There is an arboretum in Columbia, tucked away in the middle of a residential section and open for free every Wednesday. Except this Wednesday, when I arrived an hour after opening to find padlocks across the gates. I could only peer in at shaded, winding trails of lush vegetation I’d hoped to capture with my new lens.
Not to be thwarted, I stopped by Trinity Cathedral’s old cemetery and wandered for a bit. The tiny, old gravestones of babies always make me a little sad, knowing that in the days they were born there was no penicillin or respirators, not for them or for the young mothers who sometimes lay in graves close by.
Because Columbia is an oldish city in the Deep South, one will find veterans of the Civil War (or, as some might call it, The Recent Unpleasantness betwixt the States).
This gravestone struck me not for its historical significance but because it has been incorporated right into the stone wall separating the church graveyard from the school next door, where small children were playing, laughing, and shouting as I walked the paths. I hope he or she doesn’t mind being stuck there between the two worlds; maybe it’s a good place to get the gossip from both sides of the veil.
Not too far away, but in such a place I couldn’t get a good shot at it, was a child’s blue play bucket that must have gotten tossed over the low wall. Both it and the wall-gravestone seemed designed to remind me that though I walked among the tombstones, life always finds a way. Whatever ghosts inhabit that old churchyard, I think they must be happy to hear the children; do they wonder if they are their children’s children’s children? Do they care? Is the presence of new young life joyful enough that the spirits watch over any and all who play there? I like to think yes, definitely.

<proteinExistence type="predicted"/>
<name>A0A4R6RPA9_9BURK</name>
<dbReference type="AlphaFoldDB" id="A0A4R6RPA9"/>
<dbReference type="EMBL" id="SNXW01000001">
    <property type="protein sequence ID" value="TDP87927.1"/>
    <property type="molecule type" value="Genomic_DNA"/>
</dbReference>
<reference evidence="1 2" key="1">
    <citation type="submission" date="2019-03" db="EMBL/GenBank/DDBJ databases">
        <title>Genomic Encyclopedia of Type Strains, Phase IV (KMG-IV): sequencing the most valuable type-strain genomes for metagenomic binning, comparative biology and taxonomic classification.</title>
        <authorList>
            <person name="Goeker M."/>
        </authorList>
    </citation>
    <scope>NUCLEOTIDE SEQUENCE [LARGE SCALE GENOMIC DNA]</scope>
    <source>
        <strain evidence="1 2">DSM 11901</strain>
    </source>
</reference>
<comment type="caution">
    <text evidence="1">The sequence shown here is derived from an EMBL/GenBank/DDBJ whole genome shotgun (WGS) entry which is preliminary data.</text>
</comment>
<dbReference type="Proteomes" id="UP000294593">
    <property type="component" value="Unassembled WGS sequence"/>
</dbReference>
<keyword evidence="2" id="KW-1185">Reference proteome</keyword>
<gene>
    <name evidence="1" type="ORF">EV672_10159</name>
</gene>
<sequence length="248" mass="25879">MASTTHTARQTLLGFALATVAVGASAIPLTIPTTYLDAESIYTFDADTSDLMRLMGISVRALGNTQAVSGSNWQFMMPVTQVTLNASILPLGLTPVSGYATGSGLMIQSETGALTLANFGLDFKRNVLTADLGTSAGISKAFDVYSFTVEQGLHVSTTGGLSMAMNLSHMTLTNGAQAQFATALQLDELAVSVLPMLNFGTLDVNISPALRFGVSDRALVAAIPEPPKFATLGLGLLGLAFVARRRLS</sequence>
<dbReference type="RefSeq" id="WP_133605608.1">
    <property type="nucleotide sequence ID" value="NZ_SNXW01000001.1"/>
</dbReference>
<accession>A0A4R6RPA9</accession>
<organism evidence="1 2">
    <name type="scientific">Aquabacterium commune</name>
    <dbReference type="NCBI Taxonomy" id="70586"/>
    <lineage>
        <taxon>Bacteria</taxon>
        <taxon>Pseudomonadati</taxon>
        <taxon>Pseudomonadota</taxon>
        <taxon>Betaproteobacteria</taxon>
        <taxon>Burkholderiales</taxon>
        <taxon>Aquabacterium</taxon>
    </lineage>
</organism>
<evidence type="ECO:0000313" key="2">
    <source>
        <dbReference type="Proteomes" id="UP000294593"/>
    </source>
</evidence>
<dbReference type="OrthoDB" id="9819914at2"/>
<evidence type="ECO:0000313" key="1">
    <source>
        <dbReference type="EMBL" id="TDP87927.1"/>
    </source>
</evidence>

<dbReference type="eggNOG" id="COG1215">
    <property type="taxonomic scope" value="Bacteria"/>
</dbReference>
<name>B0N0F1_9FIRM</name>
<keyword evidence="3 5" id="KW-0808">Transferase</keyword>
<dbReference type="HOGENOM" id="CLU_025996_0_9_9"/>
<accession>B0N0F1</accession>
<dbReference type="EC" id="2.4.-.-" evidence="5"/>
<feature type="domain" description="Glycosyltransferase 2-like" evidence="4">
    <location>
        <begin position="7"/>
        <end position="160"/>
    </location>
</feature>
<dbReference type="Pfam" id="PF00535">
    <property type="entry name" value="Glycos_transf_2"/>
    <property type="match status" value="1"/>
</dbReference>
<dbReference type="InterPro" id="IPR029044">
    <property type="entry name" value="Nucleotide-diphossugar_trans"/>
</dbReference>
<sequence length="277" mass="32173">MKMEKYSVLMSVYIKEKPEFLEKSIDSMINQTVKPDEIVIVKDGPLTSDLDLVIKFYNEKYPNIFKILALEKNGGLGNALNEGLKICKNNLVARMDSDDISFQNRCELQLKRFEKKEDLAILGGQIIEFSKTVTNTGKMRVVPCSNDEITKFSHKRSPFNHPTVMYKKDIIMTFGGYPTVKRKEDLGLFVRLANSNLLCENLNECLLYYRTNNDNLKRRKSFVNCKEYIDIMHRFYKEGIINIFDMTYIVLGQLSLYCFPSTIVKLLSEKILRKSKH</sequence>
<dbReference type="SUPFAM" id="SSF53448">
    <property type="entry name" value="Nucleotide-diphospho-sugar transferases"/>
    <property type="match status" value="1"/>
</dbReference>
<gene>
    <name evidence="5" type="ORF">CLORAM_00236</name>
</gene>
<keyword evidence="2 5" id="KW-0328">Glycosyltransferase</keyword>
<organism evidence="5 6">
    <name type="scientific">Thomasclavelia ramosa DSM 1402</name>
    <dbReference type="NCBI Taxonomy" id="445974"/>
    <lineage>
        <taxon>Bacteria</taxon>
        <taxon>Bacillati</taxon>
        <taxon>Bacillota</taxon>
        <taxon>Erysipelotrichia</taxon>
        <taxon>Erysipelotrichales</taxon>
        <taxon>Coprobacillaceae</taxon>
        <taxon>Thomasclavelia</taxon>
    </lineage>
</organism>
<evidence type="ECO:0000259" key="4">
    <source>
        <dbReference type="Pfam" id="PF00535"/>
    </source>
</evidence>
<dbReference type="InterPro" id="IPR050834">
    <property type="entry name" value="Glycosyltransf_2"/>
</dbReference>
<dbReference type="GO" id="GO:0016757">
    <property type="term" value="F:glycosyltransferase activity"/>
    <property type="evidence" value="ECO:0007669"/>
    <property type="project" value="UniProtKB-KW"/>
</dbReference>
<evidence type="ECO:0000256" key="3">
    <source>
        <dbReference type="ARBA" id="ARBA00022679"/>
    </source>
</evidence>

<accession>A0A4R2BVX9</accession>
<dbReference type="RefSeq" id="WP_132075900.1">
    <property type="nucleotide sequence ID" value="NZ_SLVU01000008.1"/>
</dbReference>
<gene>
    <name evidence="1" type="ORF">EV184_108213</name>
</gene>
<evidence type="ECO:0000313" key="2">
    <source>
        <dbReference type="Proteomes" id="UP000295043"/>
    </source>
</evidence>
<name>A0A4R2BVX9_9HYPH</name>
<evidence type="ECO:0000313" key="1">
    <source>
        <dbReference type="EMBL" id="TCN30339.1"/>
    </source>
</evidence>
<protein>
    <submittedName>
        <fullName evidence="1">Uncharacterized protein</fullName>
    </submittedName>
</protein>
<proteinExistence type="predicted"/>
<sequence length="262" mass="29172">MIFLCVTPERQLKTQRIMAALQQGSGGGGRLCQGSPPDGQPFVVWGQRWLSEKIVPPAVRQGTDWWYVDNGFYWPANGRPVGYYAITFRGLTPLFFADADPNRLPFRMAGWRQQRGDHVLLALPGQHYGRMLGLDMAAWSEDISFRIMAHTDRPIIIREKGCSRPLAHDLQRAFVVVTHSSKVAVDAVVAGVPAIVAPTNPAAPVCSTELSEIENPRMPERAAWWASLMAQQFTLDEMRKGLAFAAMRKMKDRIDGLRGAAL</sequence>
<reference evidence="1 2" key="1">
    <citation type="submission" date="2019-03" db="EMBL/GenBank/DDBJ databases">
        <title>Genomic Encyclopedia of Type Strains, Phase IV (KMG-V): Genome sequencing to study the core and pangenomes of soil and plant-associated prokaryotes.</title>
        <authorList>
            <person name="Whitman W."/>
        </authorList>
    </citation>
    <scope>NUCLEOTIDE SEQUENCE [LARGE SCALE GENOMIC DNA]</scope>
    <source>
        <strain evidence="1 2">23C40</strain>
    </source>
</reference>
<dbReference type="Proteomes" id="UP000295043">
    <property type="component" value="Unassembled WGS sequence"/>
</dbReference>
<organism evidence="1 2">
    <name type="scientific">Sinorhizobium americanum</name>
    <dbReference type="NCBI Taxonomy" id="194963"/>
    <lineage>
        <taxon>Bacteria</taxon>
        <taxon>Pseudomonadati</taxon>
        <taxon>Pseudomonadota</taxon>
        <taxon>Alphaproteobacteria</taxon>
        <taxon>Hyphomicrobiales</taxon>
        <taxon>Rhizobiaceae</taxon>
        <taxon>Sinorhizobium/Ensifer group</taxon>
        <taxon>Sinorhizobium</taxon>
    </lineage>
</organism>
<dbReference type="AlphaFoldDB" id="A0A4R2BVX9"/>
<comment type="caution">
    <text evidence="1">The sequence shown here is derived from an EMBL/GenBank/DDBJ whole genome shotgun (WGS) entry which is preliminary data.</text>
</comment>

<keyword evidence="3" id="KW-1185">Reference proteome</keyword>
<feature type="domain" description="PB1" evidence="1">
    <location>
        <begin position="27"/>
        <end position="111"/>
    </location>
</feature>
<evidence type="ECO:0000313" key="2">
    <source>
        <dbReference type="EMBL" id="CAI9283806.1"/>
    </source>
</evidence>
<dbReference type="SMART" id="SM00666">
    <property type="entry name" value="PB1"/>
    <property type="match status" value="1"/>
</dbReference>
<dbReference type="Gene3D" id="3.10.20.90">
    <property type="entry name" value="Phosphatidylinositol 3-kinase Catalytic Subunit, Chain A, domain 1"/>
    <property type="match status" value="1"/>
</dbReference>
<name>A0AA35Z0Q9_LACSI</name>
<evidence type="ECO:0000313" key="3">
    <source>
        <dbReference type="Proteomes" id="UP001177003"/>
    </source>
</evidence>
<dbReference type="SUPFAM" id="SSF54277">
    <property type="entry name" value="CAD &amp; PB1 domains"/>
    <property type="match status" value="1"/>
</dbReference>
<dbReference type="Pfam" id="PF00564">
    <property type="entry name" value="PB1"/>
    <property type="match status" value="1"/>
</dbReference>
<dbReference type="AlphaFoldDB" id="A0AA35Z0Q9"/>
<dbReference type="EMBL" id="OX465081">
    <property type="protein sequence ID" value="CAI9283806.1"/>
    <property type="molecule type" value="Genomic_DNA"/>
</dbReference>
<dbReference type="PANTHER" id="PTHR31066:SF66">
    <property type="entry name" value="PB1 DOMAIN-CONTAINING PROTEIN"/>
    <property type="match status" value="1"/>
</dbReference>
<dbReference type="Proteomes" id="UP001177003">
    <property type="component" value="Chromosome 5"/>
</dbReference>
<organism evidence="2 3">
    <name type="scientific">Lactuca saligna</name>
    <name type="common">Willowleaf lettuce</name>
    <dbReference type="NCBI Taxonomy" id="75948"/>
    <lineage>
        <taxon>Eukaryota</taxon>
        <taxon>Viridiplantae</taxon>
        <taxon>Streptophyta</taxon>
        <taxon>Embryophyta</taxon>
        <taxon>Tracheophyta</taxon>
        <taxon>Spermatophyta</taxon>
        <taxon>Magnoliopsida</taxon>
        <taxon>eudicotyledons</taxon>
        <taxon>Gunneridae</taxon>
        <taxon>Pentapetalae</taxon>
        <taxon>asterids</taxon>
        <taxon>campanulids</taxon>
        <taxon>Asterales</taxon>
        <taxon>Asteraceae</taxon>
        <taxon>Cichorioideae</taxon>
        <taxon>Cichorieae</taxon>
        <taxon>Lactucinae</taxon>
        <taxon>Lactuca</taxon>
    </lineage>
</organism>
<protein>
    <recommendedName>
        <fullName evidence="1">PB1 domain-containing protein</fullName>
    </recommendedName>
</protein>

Headed for the freeway and home, I spied with my little eye a sign directing me to the Historic Houses Museum, or the direction of it, anyway. Finding Good Shepherd Episcopal on the right, I pulled over for a closer look and found the Hampton-Prescott house sitting serenely to my left. Hampton as in Wade Hampton from the graveyard, and whom I first heard of in Gone With the Wind, the historical commander of the fictional Charles Hamilton, first husband of Scarlett O’Hara.
There were a number of Hampton graves in the Episcopal cemetery and now here I was at the house they might have lived and loved in, wandering the gardens they once did, laughing at the antics of the great-times-one-hundred grandchildren squirrels of those Wade Hampton himself might have laughed at.
There were beautiful flowers sitting obligingly still, showing a bit of wear but lovely even in the heat of a mid-summer day, and a variety of birds which I was too slow to capture. Flowers are easier.
I wonder if I can find the plans for this bench on Pinterest?
I almost missed the arch at the end of this walkway, but some birds flew overhead and while I fumbled and focused and failed to capture them, my eye found it. Need to remember to thank those birds next time.
Ending my picture tour back at the cathedral with this one, to remind myself that though I began the day feeling frustrated at a padlocked gate, I yet found an open doorway and many things worth seeing.